For Crist's Sake
by Jack Landsman, Thu Aug 19, 2010 at 02:22:01 PM EDT
The U.S. Senate race down in Florida has to be the most fascinating contest in this year’s mid-term elections for me. I’ve been thinking about it a lot recently because of these volatile polls that have come out. Supporters of Marco Rubio, the beleaguered Republican golden boy, were first elated when Mason-Dixon and Rasmussen released polls showing Rubio +5. The pendulum shifted again when Quinnipiac released its most recent survey showing Gov. Charlie Crist ahead by 7 points.
On the Democratic side, Rep. Kendrick Meek demonstrates why it’s hard out there for a small-time politician. Ever since Gov. Crist (the orange, unprincipled one, for the casual voters) pole-vaulted out of the Florida GOP to independence, Meek has been a non-entity. And for his part, President Barack Obama hadn’t been showing the brother any love. And while he’s keeping his options open by continuing to flirt with the orange governor, Obama did put on the charm offensive yesterday and ordered a sandwich for the congressman during a trip there.
Even though the president still hasn't headlined a fundraiser or campaign event exclusively for Meek, the congressman's campaign used every chance it could Wednesday to get him close to the president.
Meek was on the airport tarmac to greet Obama when he arrived, and the two later made a stop at Jerry's Famous Deli in South Beach for corned beef sandwiches.
After purchasing Meek's sandwich, the president joked, "Don't say I never gave you anything."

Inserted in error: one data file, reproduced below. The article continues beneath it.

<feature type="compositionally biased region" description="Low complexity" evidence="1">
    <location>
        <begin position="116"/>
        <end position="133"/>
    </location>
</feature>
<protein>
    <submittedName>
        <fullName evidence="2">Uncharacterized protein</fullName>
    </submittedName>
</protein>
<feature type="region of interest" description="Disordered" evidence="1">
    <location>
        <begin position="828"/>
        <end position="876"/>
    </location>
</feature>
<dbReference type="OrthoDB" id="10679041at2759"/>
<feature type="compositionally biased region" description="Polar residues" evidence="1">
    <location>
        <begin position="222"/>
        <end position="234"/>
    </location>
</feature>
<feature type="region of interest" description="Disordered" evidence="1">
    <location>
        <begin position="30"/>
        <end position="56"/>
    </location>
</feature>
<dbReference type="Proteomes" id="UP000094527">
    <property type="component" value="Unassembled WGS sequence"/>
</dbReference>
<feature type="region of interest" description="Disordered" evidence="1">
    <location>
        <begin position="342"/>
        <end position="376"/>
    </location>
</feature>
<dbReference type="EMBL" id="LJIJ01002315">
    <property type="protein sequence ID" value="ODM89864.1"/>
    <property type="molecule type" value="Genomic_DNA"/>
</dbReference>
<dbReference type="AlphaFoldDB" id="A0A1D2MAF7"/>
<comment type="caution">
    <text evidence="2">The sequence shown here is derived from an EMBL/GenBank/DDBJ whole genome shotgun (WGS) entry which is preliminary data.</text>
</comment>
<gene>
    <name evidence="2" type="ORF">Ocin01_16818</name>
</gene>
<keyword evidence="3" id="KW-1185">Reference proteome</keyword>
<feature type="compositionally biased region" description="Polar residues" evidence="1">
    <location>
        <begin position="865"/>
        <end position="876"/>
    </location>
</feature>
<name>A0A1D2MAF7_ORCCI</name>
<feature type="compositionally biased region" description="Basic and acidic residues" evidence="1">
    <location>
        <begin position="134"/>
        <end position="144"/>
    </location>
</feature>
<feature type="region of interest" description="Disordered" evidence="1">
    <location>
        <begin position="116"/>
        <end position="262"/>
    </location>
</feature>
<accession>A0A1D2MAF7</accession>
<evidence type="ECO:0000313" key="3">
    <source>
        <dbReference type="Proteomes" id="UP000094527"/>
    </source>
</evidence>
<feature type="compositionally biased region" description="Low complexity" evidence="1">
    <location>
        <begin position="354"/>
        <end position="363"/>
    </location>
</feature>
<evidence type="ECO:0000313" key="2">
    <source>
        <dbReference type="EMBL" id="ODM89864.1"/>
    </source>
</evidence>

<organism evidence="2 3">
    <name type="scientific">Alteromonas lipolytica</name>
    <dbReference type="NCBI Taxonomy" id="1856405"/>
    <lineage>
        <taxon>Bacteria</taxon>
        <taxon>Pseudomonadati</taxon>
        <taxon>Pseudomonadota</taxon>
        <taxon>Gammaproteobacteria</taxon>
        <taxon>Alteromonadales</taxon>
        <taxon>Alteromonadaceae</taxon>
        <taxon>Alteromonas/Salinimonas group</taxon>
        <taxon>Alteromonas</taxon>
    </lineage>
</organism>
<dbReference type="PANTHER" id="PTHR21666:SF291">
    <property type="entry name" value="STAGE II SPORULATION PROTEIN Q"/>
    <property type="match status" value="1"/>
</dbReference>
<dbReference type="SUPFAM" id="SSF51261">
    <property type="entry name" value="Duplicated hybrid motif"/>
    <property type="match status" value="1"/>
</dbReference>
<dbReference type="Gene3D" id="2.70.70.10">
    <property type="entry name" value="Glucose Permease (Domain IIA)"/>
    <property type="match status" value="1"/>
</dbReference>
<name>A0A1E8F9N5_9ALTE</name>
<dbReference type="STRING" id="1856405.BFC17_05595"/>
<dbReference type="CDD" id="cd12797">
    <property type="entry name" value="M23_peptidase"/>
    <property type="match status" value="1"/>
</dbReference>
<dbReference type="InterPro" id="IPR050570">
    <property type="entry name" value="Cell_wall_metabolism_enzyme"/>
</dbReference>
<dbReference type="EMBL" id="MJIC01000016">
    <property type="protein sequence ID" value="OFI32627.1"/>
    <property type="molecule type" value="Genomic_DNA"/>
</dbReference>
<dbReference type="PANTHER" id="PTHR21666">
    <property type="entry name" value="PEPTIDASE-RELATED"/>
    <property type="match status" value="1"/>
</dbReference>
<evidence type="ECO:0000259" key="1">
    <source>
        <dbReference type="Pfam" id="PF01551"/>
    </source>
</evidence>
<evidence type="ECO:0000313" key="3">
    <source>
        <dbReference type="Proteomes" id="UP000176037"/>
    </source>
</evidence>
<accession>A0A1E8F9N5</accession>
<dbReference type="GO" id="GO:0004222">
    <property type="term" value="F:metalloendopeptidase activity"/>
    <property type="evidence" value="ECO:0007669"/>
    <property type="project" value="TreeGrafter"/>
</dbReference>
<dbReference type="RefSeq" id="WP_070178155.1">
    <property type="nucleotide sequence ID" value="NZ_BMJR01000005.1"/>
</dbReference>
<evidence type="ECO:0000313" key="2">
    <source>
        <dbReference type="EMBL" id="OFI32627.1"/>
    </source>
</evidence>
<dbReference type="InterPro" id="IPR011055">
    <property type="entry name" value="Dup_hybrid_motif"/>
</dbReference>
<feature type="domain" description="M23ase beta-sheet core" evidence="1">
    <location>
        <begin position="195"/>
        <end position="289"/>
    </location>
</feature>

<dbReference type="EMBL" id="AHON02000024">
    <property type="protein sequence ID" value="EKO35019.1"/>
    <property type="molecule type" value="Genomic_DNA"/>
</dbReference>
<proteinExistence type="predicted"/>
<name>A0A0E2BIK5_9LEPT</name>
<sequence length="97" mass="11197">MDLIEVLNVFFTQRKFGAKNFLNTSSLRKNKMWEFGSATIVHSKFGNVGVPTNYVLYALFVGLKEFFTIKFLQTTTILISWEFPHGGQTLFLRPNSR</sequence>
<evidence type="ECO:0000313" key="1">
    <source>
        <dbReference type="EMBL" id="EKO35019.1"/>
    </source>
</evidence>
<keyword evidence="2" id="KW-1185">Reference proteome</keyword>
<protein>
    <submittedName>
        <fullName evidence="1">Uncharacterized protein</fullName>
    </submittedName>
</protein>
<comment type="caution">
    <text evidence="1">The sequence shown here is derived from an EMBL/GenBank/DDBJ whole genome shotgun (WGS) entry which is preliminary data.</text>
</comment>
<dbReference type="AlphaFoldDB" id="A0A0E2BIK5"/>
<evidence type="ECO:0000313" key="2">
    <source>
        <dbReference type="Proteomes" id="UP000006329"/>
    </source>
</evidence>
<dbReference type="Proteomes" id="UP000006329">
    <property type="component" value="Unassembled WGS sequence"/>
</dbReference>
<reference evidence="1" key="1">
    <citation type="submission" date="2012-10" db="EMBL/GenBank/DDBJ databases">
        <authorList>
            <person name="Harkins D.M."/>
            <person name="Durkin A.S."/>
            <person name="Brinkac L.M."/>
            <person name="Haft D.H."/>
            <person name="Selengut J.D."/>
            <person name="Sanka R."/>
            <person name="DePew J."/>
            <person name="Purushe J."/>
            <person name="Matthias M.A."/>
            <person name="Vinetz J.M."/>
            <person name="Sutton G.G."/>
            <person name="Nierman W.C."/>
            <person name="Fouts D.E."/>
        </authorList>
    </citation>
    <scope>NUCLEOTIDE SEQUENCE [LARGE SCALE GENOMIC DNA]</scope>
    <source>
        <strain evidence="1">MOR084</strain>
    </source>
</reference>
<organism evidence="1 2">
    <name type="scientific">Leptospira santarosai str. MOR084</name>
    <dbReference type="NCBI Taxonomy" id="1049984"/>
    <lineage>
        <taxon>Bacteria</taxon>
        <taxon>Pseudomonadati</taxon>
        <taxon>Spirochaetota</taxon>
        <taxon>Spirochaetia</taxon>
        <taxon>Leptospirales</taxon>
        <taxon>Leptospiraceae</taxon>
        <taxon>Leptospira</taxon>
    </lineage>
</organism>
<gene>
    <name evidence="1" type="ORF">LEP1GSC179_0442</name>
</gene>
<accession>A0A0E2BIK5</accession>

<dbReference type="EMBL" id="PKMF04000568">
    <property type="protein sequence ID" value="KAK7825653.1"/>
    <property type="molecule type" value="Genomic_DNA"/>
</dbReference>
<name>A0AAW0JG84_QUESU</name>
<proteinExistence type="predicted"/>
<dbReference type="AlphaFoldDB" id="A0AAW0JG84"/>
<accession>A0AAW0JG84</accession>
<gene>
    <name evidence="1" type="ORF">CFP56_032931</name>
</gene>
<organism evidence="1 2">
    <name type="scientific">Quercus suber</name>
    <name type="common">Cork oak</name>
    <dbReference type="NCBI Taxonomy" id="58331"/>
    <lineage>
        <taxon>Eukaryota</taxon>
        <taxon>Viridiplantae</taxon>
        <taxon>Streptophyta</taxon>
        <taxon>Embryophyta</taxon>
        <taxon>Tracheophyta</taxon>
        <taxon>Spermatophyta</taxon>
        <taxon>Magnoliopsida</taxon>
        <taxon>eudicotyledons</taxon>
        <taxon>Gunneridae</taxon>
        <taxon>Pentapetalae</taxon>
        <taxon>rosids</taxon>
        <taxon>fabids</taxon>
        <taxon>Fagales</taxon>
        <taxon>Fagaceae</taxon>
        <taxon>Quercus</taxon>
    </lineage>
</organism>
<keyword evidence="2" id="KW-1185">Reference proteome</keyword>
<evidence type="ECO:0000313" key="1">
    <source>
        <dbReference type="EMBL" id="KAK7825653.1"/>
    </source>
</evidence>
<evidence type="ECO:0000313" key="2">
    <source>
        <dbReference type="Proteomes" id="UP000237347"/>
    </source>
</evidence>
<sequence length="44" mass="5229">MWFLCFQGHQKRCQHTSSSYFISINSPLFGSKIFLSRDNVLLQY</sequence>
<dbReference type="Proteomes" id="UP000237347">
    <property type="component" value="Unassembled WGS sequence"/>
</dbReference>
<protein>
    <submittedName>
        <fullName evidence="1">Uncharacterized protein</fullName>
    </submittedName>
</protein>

This race is a welcome, fun departure from an otherwise bitter and depressing political climate. The two Democrats are both essentially good guys. I can see how some view the White House’s past treatment of Kendrick Meek (an early supporter of Hillary Rodham Clinton) as the epitome of its decadence. I tend to cut the president some slack on this one. (We all misread the tea leaves sometimes and have to pay the price, Kendrick!) Besides, Meek’s primary opponent, Jeff Greene, who was once gaining, is a charming politician—a kind of vulgar charm, no doubt. (Jeff Greene is like Bill Clinton with a billion dollars and no Hillary to instill a modicum of discipline.)
The lingering drama between Marco Rubio and Charlie Crist is more consequential. As someone who’s had an overwhelmingly positive attitude towards the Tea Party movement compared most on the left, I’ve been mostly favorable to Rubio thus far. Marco Rubio is sort of like Sarah Palin. Unlike unpolished, and often times hideous, conservatives like Sharron Angle of Nevada and Kentucky’s Rand Paul, Rubio demonstrates why the coming Republican takeover of Congress is not the end of civilization.
Crist, however, is a villain and the worst possible outcome. As a senator, Crist would almot certainly be with President Obama. People who find this preferable must remember that President Obama may only be around two more years or so. I, for one, can easily imagine Crist shamelessly operating for a President Mitt Romney in 2013. I can even imagine him faking his way as a Palin Republican if that whole thing succeeds. (He's like a much grayer John McCain without the ocassionally amusing wisecracks).
If the current situation holds, Marco Rubio will win. Some may disagree but the various arguments proffered by Crist enthusiasts make them sound more than a little bit like the folk that were talking up Conrad Burns and Linc Chafee’s chances back in ’06—and who are those guys, right? There were a lot of attractive, but difficult, races for ascendant Democrats that year; and every one of them broke for the us (Diebold and all) because of the national trend.
But for Crist’s sake... this is Florida we’re talking about.